Mr. Justice Scalia Dissents


scaliaMr. Justice Scalia, dissenting:

If, even as the price to be paid for a fifth vote, I ever joined an opinion for the Court that began: “The Constitution promises liberty to all within its reach, a liberty that includes certain specific rights that allow persons, within a lawful realm, to define and express their identity,” I would hide my head in a bag. The Supreme Court of the United States has descended from the disciplined legal reasoning of John Marshall and Joseph Story to the mystical aphorisms of the fortune cookie.

A Bishop Gets it Right


From the statement by Archbishop Joseph E. Kurtz of Louisville, Kentucky, president of the U.S. Conference of Catholic Bishops:

Regardless of what a narrow majority of the Supreme Court may declare at this moment in history, the nature of the human person and marriage remains unchanged and unchangeable. Just as Roe v. Wade did not settle the question of abortion over forty years ago, Obergefell v. Hodges does not settle the question of marriage today. Neither decision is rooted in the truth, and as a result, both will eventually fail. Today the Court is wrong again. It is profoundly immoral and unjust for the government to declare that two people of the same sex can constitute a marriage.

The Court is indeed wrong again.

What Happened to Holy Ireland?


Ireland Holds Referendum On Same Sex Marriage LawThe New York Times and other organs of the mainstream media have offered only the most superficial and boringly predictable coverage of the referendum in which the Irish approved a constitutional amendment permitting gay marriage—according to the Times, the vote resulted from the march of enlightenment, the continuing dawning of modern consciousness, blah, blah, blah. So I’ve been looking around for commentary that truly attempted to explain how it happened.

How, that is, the nation that just a decade-and-a-half ago remained, with little Malta, one of the most Catholic nations in Europe; how the nation in which essentially the entire population turned out to greet the pontiff when John Paul II visited, how the nation that used to pride itself, that used to define itself, as faithful to the teachings of the Church even as Europe grew increasingly secular–how this nation could have changed so much, so quickly, as to reject the Church’s position on marriage by a margin of more than 3 to 2.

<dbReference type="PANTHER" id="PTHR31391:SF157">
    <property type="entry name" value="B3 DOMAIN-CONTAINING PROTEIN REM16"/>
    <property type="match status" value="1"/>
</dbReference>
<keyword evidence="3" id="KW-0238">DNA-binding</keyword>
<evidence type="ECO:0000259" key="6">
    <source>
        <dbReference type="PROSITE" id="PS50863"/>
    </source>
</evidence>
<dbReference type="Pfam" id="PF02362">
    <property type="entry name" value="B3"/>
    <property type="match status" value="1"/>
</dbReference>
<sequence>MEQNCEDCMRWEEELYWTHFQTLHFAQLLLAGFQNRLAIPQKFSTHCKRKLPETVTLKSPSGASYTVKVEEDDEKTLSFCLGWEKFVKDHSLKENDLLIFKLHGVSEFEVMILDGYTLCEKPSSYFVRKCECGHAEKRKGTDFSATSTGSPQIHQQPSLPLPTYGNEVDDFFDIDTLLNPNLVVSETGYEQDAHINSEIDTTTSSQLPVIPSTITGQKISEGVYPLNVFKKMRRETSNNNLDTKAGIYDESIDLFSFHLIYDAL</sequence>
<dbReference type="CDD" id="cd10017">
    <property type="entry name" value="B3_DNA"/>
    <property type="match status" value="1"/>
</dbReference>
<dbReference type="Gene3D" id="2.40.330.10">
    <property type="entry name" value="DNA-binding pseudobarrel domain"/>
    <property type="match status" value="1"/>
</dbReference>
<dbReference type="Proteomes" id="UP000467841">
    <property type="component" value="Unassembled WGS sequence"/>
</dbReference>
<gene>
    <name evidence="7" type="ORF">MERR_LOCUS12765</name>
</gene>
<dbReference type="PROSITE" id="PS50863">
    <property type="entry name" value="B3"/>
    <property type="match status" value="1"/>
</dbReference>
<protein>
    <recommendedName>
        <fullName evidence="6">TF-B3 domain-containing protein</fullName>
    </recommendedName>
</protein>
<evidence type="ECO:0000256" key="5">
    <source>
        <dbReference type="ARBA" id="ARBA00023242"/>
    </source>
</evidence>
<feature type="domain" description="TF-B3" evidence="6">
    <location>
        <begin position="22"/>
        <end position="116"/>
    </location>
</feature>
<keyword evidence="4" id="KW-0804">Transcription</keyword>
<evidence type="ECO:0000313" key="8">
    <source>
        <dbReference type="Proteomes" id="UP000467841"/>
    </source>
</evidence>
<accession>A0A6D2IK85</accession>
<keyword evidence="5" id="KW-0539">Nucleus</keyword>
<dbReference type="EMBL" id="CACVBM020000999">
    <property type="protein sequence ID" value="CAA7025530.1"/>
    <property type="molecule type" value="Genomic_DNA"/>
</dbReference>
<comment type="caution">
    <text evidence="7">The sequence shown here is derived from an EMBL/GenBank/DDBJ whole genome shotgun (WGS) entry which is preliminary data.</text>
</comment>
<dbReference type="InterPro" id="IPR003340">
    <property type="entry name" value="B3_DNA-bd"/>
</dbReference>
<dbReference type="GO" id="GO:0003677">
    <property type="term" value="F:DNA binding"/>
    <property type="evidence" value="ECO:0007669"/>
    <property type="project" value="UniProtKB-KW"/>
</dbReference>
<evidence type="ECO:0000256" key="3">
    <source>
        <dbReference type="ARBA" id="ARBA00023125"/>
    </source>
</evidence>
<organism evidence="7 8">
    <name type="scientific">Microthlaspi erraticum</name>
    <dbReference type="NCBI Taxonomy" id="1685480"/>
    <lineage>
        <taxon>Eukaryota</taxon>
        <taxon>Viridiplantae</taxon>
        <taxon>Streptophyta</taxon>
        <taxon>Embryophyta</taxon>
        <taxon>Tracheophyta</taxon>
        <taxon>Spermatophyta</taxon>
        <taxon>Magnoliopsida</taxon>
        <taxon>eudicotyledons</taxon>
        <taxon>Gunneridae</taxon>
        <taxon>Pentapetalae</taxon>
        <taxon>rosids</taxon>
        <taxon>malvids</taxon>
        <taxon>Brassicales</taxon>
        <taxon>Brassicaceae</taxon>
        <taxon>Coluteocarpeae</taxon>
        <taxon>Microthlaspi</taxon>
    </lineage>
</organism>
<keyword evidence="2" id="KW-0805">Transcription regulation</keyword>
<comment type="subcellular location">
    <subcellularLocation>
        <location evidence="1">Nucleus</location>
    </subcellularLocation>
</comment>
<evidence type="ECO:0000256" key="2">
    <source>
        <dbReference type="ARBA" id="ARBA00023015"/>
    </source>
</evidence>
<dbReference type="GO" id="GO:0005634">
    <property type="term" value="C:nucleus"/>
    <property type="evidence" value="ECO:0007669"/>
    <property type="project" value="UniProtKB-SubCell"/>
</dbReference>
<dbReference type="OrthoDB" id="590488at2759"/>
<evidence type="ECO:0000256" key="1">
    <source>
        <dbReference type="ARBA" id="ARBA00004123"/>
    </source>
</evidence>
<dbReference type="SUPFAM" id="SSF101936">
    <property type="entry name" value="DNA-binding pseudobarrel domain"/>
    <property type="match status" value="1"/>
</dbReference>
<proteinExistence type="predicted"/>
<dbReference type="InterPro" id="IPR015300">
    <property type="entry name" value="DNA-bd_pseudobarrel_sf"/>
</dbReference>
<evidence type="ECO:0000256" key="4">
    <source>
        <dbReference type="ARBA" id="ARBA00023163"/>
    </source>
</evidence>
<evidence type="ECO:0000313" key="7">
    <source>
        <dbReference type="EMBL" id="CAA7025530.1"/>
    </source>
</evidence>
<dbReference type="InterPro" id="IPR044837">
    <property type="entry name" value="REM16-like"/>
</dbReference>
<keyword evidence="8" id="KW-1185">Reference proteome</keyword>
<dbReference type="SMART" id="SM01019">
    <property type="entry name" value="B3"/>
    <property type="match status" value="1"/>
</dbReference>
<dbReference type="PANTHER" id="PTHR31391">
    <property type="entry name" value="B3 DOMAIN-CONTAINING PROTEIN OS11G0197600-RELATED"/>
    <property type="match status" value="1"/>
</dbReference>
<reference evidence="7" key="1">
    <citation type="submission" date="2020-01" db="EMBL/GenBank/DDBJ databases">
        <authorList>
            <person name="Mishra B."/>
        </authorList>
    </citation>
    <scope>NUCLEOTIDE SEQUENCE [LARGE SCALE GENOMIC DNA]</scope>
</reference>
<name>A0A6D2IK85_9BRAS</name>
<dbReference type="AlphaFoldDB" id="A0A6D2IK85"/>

What have I found? “The Joyful Death of Catholic Ireland.” Although a long piece, it neatly sums up its entire argument in the concluding paragraph:

Is the Flat-tax Going to Become a Key Issue for Social Conservatives?


tax exempt statusOn NRO, David French reports that one of the attorneys arguing in favor of gay marriage in the Supreme Court admitted that tax exempt status for institutions that oppose gay marriage “is going to be an issue.” The institution under discussion was colleges — Bob Jones University in particular — but surely this would also become an issue for hospitals and other institutions and charities run by religious orders and eventually even churches, temples and mosques (well, maybe never mosques).

My question is whether we who harbor the definition as marriage as being only between a man and woman (like those who, you know, take Jesus as His word) will soon be considered Constitutional heretics. And if that happens, would we be better off doing away with all of the lawsuits in our future about whether a charity is worthy of tax exempt status by doing away with all such exemptions now? Should we focus on a flat tax which would allow more people to keep more money and be able to than give even more generously to the religious institutions they value?

And as a bonus, no more tax exemption for The Clinton Foundation.

Jim, David, and the Supreme Court


I have this uncle, let’s call him Jim. He and David lived together for decades. They shared expenses, kept each other company, and generally looked out for each other. They were, in many ways, like an old married couple. But when David died, Jim had no right to receive spousal survivor benefits because he was never married to David. Why did they never marry? Because they were gay? No: because they were brothers.

Why shouldn’t Jim and David have married? They were consenting adults. They had a long-term committed relationship. Granted, there was no physical union, but so what? The idea that a marriage must be consummated by a sexual act is surely a relic of a bygone era.

Member Post


So called Gay Marriage is over, my side lost, just a matter of time until the Supremes hand it down. I’d love to be wrong, but don’t think I am. I’ve been seeing way too many transgender and the like stories on Yahoo/Drudge in the last year, so that is in the process of becoming […]